Effect of Hydraulic Plate Compactor and Lift Thickness on Utility Trench Backfill Compaction

Open Access
Wang, Chaoyi
Graduate Program:
Civil Engineering
Master of Science
Document Type:
Master Thesis
Date of Defense:
March 27, 2015
Committee Members:
  • Tong Qiu, Thesis Advisor
  • Compaction
  • Pipe
  • Hoe-pack
  • Soil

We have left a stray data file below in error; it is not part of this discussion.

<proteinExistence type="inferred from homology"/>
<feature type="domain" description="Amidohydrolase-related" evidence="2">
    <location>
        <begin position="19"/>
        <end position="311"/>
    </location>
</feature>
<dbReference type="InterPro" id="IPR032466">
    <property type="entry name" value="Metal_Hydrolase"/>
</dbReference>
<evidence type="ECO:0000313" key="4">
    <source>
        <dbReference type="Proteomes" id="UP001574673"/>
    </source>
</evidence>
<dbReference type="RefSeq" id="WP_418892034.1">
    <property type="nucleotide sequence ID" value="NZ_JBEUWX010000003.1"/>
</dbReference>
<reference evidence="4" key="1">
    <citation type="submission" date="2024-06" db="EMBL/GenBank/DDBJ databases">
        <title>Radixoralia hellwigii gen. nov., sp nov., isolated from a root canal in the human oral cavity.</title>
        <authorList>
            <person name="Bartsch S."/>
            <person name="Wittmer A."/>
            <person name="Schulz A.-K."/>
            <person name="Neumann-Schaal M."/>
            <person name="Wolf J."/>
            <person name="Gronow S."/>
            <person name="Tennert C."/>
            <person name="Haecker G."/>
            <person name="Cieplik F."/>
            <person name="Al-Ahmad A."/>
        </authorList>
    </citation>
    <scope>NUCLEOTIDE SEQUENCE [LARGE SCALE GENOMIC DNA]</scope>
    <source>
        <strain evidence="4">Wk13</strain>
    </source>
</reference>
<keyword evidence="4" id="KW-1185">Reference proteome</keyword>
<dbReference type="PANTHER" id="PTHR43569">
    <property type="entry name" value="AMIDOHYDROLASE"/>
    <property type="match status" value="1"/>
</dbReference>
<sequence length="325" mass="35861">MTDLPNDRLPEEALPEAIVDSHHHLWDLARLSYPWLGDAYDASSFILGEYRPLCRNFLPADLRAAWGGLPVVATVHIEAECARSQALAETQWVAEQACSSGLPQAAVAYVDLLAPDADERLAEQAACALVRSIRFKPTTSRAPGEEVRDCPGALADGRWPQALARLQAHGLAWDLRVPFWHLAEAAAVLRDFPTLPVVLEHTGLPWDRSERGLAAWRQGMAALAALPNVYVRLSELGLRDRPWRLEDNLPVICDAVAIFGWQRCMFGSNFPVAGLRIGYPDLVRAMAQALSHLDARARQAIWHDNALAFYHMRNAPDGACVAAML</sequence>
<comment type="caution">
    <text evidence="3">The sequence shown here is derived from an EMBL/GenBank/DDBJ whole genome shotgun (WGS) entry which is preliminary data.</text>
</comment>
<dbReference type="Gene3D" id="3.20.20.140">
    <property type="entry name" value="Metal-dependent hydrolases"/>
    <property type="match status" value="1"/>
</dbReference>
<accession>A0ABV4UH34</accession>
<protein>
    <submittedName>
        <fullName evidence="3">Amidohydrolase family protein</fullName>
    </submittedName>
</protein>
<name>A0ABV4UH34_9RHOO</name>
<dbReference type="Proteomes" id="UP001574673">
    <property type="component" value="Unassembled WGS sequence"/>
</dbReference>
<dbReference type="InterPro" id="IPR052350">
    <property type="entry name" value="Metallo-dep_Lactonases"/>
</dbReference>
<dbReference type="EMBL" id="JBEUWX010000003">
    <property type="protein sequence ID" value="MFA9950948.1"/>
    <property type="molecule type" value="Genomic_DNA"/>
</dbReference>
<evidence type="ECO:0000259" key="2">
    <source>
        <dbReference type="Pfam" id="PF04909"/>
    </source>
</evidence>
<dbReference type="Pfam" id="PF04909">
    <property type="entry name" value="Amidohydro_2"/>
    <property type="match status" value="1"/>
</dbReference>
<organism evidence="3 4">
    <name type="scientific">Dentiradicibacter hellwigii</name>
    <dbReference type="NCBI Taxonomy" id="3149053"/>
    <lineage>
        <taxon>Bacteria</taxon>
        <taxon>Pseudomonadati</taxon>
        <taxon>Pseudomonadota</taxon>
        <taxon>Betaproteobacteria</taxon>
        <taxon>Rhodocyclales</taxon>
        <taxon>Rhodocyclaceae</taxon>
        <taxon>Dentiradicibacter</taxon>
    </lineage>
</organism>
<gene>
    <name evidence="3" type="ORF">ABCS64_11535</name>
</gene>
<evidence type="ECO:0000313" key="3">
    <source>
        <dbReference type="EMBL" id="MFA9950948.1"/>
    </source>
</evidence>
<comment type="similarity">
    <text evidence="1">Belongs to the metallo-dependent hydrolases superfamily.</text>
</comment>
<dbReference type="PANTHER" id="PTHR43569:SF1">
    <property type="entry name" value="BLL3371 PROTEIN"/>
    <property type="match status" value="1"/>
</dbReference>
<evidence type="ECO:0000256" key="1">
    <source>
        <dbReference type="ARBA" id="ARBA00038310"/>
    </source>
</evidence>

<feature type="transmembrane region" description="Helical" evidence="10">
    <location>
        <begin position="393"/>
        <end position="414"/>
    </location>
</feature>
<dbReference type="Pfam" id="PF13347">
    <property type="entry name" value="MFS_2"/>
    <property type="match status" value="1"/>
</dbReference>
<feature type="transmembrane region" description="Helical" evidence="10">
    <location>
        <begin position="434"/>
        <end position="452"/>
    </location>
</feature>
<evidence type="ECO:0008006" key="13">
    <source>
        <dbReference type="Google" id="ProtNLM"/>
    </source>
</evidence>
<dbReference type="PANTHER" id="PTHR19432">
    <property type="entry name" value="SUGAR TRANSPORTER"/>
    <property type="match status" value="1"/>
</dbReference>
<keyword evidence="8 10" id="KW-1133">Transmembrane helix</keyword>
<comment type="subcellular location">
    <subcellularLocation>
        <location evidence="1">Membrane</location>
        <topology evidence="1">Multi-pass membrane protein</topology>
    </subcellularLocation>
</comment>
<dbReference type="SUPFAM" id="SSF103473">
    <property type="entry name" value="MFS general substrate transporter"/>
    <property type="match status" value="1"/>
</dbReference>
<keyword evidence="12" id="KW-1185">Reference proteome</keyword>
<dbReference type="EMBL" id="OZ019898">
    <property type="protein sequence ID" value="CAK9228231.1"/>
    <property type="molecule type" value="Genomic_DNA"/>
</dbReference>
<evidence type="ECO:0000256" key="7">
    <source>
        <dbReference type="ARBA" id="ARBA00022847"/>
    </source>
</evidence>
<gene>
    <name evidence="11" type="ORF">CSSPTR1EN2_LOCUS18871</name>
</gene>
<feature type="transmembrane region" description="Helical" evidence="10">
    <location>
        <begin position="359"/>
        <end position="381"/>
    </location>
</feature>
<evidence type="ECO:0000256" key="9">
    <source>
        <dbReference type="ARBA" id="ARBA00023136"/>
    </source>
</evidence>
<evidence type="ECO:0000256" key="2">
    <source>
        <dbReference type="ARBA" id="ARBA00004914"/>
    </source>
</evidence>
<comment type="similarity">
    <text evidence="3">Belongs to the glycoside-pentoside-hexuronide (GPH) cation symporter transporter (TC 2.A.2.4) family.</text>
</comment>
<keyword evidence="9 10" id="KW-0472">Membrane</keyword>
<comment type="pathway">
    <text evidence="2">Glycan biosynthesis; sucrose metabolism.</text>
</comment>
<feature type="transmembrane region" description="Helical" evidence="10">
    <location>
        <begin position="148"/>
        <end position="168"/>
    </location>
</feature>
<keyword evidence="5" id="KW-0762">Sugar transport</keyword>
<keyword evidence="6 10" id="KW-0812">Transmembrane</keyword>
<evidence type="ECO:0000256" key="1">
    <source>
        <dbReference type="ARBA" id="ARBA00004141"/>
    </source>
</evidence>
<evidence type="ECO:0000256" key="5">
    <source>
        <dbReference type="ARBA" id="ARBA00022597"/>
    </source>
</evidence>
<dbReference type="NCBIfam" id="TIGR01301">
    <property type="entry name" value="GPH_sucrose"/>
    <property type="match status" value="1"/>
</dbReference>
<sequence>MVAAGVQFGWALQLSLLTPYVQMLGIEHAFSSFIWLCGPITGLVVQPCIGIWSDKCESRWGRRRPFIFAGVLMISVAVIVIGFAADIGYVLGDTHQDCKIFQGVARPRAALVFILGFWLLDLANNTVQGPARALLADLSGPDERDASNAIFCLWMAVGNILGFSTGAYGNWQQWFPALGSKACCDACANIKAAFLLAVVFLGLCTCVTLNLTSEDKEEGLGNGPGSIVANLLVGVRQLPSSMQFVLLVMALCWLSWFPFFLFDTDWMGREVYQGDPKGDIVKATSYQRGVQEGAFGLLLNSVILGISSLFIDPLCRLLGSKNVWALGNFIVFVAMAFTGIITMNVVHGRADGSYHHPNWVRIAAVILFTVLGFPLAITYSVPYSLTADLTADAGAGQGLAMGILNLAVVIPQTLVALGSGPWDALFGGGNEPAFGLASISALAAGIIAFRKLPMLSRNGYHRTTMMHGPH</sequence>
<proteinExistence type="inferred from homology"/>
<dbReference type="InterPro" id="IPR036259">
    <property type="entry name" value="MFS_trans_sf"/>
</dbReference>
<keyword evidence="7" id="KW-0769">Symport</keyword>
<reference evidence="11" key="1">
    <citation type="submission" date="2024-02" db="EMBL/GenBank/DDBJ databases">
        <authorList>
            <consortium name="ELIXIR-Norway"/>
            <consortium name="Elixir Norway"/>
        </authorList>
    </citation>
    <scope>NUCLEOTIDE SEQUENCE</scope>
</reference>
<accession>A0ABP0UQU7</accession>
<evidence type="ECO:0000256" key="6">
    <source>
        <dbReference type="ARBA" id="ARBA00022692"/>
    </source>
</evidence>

For utility trench backfill compaction, compaction-induced earth pressure in the backfill zone and deformation along the pipe are two important issues to be addressed. Backfill materials should be adequately compacted to lock the pipe in place and reduce potential settlement from external loading (e.g., traffic loading). On the other hand, excessive backfill compaction from compaction equipment may damage the pipe. Backhoe-mounted hydraulic plate compactors (hoe-packs) have been increasingly used for soil compaction in trenching, street repairing, or site preparations. Comparing to traditional compaction tools such as roller compactors, hoe-packs are advantageous for utility trench backfill compaction as they can be operated by the backhoe operator and requires no lifting of compaction machine during compaction process. However, uncertainty remains with regard to the maximum lift thickness to consistently achieve desired compacted dry mass density by hydraulic plate compactors. The large impulse energy and down pressure exerted by hydraulic plate compactors also raise concerns on potential damages to utility pipes. The objective of this study is to assess the capability of a hoe-pack for utility trench backfill compaction. Field tests were conducted to investigate the effect of hoe-pack on compacted dry mass density, compaction-induced earth pressures, and compaction-induced strains in pipe. Different values of lift thickness and pipe materials were used. Compaction tests using hand-held vibratory roller compactors which followed the specifications of the Pennsylvania Department of Transportation (PennDOT) were conducted as a control set. It is concluded that the hoe-pack used in this study can consistently achieve relative densities above 100% of the Standard Proctor Density (SPD) with a lift thickness of 8 inches or 12 inches. However, the hoe-pack is not able to consistently achieve relative densities above 100% of SPD 12 inches below the compacted surface when the lift thickness is 18 inches or greater. Comparing the performances of the hoe-pack and vibratory roller compactor used in this study for a lift thickness of 8 inches, the hoe-pack is more efficient in performing compaction. The hoe-pack used in this study is likely to induce higher dynamic earth pressures in the backfill zone, but may not induce higher static earth pressures depending on the pipe material and diameter. The hoe-pack used in this study generally induces similar strains along pipe as the vibratory roller compactor does. For the hoe-pack used in this study, the static earth pressures in the backfill zone are relatively insensitive to lift thickness, whereas the dynamic earth pressures may decrease as the lift thickness increases, depending on the pipe. The effect of lift thickness on strains developed along pipe also depends on the pipe.